Dr. Gerhard TOTSCHNIG, Dr. Demet SUNA
AIT Austrian Institute of Technology GmbH, Giefinggasse 2 1210 Vienna/Austria
T: +43 664 88335436, E-Mail: email@example.com, W: www.ait.ac.at
Within the H2020 project REACT the potential for flexibly adapting the electricity consumption of typical residential buildings with air source heat pumps at Aran Islands is analysed: i.e: adapting the electricity consumption to hours where it is beneficial for the electricity system of the island. That means to consume power when it is available and cheap and to avoid consuming electricity when its supply is scarce and expensive. The results of this analysis show that on average 35% of the electricity demand could be shifted to times of energy abundance and 32% of the electricity costs could be saved. However, to be able to operate all systems in an economic manner, flexible end-user tariffs are needed, so that end-users can react to price signals.
Background and approach
The Aran Islands, a group of three small yet culturally significant isles off the west coast of Ireland, located in Galway Bay, are notable for their history, which stretches back thousands of years. Over 75% of the land area is designated as ‘Special Areas of Conservation’, where development is constrained. The topography is dominated by karst limestone, dry stone walling, and western/southern-facing cliffs. The islands are famous for their typical stone houses, highly exposed to prevailing winds from the west/south-west. The primary industry on the islands is tourism and the average population doubles during the summer months. The purpose of the analysis is to estimate the flexibility potential of typical residential buildings with air source heat pumps at Aran Islands if hourly variable electricity prices were available.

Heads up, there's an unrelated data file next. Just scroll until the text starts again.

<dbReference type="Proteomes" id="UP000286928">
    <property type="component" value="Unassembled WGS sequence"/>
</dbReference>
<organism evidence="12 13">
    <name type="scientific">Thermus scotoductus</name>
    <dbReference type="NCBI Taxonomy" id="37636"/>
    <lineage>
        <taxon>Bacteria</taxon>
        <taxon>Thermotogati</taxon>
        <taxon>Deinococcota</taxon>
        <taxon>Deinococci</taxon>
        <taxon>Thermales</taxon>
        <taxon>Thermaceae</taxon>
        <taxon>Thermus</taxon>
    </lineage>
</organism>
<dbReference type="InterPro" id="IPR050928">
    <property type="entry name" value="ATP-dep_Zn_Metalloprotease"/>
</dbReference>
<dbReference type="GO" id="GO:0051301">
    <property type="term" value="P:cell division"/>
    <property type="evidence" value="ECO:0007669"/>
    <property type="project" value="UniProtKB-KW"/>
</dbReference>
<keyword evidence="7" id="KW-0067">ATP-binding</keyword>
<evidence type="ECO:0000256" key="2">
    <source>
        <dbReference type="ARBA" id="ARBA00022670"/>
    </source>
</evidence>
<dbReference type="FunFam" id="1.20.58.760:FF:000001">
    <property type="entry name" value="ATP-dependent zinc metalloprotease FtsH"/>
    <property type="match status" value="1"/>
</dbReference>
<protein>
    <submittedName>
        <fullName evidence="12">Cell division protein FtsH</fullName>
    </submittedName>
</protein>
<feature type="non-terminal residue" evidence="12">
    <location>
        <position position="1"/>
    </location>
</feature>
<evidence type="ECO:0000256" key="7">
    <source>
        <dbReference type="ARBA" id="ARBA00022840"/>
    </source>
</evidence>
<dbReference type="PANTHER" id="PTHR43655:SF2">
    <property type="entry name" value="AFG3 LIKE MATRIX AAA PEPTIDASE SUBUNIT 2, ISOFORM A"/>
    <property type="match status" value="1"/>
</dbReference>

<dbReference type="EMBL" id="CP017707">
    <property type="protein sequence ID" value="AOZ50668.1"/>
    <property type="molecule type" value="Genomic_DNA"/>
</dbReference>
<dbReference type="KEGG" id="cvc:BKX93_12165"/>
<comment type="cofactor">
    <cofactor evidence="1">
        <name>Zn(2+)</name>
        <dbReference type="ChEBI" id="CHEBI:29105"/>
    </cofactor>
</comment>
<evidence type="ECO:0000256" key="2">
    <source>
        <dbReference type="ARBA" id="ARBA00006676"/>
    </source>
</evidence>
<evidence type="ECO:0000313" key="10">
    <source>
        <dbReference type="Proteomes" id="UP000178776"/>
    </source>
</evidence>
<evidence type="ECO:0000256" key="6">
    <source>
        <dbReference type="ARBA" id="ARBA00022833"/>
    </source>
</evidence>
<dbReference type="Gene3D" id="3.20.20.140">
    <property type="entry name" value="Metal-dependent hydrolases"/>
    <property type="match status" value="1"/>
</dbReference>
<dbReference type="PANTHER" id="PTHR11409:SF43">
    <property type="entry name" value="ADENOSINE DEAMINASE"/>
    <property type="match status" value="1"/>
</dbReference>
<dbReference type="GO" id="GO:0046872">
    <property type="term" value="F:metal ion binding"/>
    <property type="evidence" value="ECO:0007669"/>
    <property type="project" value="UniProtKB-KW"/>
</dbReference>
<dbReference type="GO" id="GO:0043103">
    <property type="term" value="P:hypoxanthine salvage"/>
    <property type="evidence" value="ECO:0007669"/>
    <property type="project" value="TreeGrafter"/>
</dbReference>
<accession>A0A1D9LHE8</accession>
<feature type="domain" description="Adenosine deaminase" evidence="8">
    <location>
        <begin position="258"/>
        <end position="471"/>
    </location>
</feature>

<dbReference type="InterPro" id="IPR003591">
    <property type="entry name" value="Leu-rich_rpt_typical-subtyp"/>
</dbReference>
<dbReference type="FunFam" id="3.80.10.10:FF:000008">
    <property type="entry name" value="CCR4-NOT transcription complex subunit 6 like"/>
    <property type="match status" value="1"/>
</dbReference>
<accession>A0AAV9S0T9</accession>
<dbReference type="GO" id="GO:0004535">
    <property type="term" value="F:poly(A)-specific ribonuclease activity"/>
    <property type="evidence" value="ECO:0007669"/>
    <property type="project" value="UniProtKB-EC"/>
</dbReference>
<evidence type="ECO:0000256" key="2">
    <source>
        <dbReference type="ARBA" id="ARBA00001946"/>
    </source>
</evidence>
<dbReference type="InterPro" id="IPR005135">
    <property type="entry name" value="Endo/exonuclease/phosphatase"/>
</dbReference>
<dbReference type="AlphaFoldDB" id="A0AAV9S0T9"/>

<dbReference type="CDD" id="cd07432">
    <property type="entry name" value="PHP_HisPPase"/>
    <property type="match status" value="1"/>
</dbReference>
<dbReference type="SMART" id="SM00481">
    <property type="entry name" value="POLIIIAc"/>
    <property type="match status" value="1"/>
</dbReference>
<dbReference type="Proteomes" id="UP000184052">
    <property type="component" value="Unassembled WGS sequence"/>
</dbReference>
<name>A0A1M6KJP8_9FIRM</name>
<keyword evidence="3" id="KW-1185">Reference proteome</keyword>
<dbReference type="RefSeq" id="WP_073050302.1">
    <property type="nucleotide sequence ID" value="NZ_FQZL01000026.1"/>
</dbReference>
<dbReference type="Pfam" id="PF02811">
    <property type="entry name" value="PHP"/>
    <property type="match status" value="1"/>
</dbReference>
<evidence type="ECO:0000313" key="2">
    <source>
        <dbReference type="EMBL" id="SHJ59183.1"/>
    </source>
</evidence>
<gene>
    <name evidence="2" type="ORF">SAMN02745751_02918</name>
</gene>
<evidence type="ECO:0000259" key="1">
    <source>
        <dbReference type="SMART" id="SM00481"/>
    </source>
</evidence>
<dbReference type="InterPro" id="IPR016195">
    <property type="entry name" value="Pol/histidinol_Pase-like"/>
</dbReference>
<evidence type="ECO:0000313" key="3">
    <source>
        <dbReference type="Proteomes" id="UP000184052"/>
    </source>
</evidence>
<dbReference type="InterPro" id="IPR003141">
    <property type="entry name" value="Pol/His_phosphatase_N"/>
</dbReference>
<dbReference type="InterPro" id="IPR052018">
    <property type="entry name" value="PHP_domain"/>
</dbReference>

From Figure 1, one can see that almost all households on Inis Mór are in a family house/bungalow, there are not many apartments. 86% of the households are heated with fossil fuels (oil, coal, peat, see Figure 1). 50% of the houses were built before 1970 (see Table 1).
In a first step, key buildings and clusters were chosen (see Figure 2) based on a scoring system that involves various criteria such as technical, community, and economic issues.
A planning tool and methodology
It is assumed the residential houses will receive an hourly variable electricity price as given by the Irish day-ahead spot market prices. Since the day-ahead electricity prices are fixed on the previous day, the electric heat pumps can be optimized in such a way as to consume electricity at hours with low cost.
From Figure 3, one can see that in the Republic of Ireland there are strong daily electricity price variations. By operating the heat pumps according to market signals the households can save costs and contribute to a system-friendly behavior of electricity demand.
Variable time resolution model
For the analysis, a set of typical buildings, equipped with air source heat pumps and thermal storage tanks, was simulated. The average demand-side flexibility and cost savings of the heat pump buildings were analysed by developing an optimization model. For capturing the power requirements realistically, a model with variable time resolution was developed.